MICHIGAN EDUC ASSN V CHRISTIAN BROTHERS INSTITUTE OF MIAnnotate this Case
STATE OF MICHIGAN
COURT OF APPEALS
MICHIGAN EDUCATION ASSOCIATION,
August 16, 2005
MERC No. 03-000088
CHRISTIAN BROTHERS INSTITUTE OF
MICHIGAN, d/b/a BROTHER RICE HIGH
Official Reported Version
Before: Schuette, P.J., and Sawyer and O'Connell, JJ.
Respondent appeals as of right a decision and direction of election issued on May 26,
2004, by the Michigan Employment Relations Commission (MERC) granting petitioner the right
to hold an election among respondent's teaching staff to determine whether petitioner would
serve as their collective bargaining representative. MERC's orders are vacated and all the claims
in the petition are dismissed.
Respondent is a Roman Catholic high school for boys, "sponsored by the Congregation
of Christian brothers." While respondent is ultimately owned by the Catholic Church under
canon law, the Archdiocese of Detroit does not provide financial support to the school.
Respondent and its faculty follow the teachings of Brother Edmund Rice with the primary goals
and focus of a Christian Brothers education having been distilled in the essential elements of a
Christian Brothers education. Faculty members of respondent are expected to initiate and end
class with a prayer and integrate into the curriculum the teachings of Brother Edmund Rice and
"good Christian attitudes." A daily religion class is part of the curriculum, and all students are
required to attend, along with periodic school-wide liturgies. While not all students attending
respondent are Catholic, they are expected to attend, if not participate in, ongoing religious
instruction. Respondent's faculty is primarily comprised of lay teachers, not all of whom are
Catholic or Christian. Faculty members are to promote and identify "opportunities to encourage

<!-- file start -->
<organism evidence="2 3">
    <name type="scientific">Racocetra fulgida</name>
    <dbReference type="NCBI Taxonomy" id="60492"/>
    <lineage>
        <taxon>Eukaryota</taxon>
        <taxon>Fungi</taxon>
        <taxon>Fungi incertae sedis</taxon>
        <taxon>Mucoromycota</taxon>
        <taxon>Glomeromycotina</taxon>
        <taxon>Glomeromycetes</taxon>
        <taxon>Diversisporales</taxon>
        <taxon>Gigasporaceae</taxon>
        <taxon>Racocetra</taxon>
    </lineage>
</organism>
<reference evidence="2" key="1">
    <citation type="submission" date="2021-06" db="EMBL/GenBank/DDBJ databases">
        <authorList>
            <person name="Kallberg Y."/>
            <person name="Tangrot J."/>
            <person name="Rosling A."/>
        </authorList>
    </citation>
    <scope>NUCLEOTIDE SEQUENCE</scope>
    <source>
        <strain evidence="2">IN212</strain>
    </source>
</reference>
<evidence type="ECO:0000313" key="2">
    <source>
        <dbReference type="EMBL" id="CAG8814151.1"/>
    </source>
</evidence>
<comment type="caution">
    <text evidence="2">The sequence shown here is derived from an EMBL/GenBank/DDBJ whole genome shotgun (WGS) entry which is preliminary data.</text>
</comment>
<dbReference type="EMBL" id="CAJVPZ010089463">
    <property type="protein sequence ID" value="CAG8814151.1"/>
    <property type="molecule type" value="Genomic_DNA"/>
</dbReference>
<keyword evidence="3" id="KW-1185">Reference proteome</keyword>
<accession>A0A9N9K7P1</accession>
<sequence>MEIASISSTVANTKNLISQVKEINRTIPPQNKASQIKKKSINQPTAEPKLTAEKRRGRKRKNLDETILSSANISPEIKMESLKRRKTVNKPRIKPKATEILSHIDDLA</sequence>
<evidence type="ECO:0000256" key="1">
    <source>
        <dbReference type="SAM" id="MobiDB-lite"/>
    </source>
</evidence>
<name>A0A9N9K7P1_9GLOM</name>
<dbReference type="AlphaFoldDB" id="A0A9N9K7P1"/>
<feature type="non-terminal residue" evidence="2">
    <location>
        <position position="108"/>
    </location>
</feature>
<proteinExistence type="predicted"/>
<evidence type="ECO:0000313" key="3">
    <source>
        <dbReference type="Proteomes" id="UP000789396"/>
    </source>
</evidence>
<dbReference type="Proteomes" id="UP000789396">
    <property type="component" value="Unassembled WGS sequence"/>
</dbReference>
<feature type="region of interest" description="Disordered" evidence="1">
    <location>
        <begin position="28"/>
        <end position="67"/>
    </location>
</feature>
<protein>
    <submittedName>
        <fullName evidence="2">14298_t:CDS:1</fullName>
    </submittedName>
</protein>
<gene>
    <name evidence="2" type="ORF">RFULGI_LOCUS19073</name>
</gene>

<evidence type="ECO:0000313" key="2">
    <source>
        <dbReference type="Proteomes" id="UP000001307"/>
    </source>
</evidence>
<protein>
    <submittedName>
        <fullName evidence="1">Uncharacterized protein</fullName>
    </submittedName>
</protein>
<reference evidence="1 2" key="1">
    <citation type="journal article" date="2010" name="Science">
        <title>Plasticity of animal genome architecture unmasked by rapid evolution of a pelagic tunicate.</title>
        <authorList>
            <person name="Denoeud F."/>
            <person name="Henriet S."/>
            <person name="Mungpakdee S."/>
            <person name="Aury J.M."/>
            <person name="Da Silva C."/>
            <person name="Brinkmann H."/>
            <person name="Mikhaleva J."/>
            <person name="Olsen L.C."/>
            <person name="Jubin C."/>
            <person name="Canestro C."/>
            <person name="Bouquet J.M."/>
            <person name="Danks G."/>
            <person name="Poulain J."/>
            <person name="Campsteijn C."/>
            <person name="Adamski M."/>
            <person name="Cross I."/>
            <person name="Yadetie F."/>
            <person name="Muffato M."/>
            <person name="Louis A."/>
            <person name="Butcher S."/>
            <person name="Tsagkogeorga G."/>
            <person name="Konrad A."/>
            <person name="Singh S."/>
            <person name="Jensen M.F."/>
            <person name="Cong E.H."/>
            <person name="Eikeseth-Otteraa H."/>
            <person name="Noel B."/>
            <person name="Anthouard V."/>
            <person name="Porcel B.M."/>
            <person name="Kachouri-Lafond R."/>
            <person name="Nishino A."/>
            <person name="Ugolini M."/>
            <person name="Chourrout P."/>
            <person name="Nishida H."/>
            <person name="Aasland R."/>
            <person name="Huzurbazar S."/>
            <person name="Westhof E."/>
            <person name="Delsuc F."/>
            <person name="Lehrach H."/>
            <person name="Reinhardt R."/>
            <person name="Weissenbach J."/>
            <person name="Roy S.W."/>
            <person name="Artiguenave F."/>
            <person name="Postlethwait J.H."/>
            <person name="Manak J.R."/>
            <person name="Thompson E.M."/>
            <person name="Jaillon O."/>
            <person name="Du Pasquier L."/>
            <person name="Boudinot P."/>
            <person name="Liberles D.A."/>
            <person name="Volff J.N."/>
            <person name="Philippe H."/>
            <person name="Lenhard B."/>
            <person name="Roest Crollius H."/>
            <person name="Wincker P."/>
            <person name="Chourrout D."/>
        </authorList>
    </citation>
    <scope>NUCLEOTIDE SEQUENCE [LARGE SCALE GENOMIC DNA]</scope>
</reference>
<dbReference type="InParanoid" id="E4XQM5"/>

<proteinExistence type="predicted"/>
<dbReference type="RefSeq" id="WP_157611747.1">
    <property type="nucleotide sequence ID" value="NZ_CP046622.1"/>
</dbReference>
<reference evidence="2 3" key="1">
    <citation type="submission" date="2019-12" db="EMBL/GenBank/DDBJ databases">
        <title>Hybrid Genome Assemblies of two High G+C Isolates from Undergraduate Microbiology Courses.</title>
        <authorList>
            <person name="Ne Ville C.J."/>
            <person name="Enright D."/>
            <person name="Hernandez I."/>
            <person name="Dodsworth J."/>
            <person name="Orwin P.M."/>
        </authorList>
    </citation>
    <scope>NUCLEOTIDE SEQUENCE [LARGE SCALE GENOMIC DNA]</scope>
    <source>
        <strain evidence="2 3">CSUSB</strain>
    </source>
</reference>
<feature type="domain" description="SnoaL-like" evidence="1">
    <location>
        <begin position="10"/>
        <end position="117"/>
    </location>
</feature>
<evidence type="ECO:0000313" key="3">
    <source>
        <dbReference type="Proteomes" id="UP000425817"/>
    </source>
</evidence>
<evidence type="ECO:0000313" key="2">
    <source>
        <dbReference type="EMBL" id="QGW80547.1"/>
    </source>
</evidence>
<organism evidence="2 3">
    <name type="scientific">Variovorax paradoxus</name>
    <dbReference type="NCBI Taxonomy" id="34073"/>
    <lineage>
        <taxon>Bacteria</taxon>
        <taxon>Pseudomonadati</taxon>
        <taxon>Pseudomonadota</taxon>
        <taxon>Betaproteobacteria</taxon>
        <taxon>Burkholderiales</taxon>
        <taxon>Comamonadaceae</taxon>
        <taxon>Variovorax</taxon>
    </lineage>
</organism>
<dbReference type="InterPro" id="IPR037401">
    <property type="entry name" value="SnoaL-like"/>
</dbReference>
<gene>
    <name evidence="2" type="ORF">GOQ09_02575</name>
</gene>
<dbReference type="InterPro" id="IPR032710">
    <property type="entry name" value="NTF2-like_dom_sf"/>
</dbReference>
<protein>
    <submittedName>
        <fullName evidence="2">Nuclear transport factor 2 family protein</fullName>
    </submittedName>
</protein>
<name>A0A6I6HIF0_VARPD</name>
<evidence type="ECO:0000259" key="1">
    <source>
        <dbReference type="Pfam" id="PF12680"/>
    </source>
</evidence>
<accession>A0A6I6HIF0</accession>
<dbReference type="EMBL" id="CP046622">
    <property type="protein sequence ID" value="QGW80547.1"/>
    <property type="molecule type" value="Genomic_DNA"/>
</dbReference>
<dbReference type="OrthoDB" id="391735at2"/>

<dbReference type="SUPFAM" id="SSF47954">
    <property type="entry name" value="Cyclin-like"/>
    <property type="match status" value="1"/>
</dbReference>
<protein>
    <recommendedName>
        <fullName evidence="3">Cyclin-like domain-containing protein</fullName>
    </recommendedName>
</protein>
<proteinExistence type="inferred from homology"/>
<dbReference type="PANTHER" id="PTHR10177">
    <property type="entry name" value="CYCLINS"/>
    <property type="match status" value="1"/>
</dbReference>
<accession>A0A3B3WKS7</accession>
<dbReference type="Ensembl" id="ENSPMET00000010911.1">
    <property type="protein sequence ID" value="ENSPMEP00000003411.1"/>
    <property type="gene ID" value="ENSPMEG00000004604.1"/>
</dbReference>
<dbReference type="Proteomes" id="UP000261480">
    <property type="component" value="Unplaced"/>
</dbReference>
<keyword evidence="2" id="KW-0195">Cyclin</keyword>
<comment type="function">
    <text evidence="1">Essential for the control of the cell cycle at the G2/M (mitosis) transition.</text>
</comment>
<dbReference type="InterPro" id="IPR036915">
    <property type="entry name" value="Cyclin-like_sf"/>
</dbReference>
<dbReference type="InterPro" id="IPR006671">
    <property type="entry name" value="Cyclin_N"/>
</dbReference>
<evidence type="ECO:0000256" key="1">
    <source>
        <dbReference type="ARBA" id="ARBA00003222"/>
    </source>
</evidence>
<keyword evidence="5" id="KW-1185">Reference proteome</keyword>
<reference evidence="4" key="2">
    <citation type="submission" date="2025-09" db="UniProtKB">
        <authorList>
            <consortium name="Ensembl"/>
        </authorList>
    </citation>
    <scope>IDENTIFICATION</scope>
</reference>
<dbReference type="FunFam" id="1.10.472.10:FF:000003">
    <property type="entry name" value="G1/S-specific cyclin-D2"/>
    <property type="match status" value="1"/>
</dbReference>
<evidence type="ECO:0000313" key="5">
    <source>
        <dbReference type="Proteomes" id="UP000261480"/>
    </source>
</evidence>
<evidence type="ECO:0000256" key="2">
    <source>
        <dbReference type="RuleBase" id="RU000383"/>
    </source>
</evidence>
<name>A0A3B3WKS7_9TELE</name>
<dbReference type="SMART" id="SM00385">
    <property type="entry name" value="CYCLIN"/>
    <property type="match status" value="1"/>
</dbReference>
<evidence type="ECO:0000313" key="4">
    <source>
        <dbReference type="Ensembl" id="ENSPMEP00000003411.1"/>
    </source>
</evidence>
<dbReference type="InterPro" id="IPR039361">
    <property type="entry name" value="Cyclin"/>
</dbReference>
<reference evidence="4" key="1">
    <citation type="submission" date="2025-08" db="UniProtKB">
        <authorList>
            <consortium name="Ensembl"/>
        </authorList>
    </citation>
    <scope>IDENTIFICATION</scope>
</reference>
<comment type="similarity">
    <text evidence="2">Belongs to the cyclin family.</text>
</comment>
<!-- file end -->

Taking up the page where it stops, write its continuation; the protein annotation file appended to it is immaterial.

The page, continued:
faith-building." Members of the Congregation of Christian Brothers are lay individuals and not
ordained as priests, but the congregation is deemed a "religious organization." The members are
described as living "a consecrated life," taking "vows of poverty, chastity and obedience."
Before the initiation of this lawsuit, respondent's lay faculty participated in an informal
association for contract and labor negotiations. Petitioner filed a petition for election, seeking
permission to have petitioner certified as the lay faculty's exclusive bargaining representative.
On July 22, 2003, an administrative hearing was conducted before a hearing referee in order to
"prepare a full factual record." Following stipulation by the parties that the proposed bargaining
unit was comprised of all full-time and part-time teachers, excluding administrative staff,
respondent objected that using Michigan's labor mediation act (LMA), MCL 423.1 et seq., to
regulate labor relations for a religious organization is restricted by the First Amendment of the
United States Constitution and art 1, § 4, of the Michigan Constitution.
Following a review of the record, the parties' respective briefs, and the exhibits, MERC